Fears that iconic island Eilan Bàn may go up for sale to the highest bidder

IT WAS home to Ring of Bright Water author Gavin Maxwell in the final months of his life and provides the base for one of the main supports for the Skye Bridge.

But now the future of one of Scotland’s smallest islands is in doubt amid concern that Eilan Bàn – Gaelic for “White Island” – could be put up for sale by the Scottish Government.

The island, once owned by Sir Tom Farmer, the founder of Kwik-Fit, has been leased since 1998 for a peppercorn rent to the Eilean Bàn Trust, which runs the outcrop and its historic lighthouse, built by David and Thomas Stevenson, and now an education centre and nature reserve.

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The trust’s lease is not due to end until 2015. But the trust, backed by local MSP Dave Thompson, is fighting to secure a future for the island following claims Transport Scotland is planning to sell it after first offering it to other government departments.

Hugh Davies, chairman of the Eilean Bàn Trust, said: “My understanding is that the Scottish Government initially plan to offer the island round various departments to see whether or not any of them have a reason for retaining it. And if that fails it will be offered back, in the first instance, to the previous owner, Sir Tom.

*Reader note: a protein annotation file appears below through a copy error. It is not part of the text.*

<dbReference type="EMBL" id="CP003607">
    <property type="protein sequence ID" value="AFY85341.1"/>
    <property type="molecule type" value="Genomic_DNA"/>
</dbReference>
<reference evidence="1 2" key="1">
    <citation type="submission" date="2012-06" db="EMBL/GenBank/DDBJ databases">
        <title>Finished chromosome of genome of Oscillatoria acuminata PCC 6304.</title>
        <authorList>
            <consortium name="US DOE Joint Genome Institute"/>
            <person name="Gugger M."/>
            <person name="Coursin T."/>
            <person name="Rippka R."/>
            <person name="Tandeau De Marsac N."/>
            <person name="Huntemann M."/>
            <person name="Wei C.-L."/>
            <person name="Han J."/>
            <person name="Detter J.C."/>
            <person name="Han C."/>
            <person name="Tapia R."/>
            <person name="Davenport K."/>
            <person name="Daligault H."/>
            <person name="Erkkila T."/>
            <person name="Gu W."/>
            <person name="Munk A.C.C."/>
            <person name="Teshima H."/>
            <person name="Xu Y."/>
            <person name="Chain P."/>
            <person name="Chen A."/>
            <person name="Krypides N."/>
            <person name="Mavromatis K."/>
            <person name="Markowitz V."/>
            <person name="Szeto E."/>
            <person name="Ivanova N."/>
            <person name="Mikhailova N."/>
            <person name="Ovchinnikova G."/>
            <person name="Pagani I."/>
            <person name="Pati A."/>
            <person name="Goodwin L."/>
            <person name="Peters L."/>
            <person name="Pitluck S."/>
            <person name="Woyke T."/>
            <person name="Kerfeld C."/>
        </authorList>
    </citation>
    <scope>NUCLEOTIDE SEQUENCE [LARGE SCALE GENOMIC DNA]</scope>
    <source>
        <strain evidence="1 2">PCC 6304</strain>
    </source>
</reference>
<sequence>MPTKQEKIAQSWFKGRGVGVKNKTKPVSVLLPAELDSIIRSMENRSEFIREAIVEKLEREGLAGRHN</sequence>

“It is a great concern to the trust. Ideally we would like to see the island being gifted to the trust or sold to us for a nominal sum. Alternatively we would like a further long lease of say 25 years.

“The worst-case scenario would be for a third party to buy the island and then just abandon it.”

Mr Thompson, SNP MSP for Skye, Lochaber and Badenoch, has written to Richard Lochhead, the Scottish environment secretary, calling on the government to protect the island.

“Ideally I would like to see the island sold to another government department, such as Scottish Natural Heritage (SNH),” he said.

A Transport Scotland spokesman said: “We recognise the importance of Eilean Bàn and our first steps will be to talk to other government departments and agencies, including SNH and Historic Scotland among others, who may be interested in taking over ownership of the island.”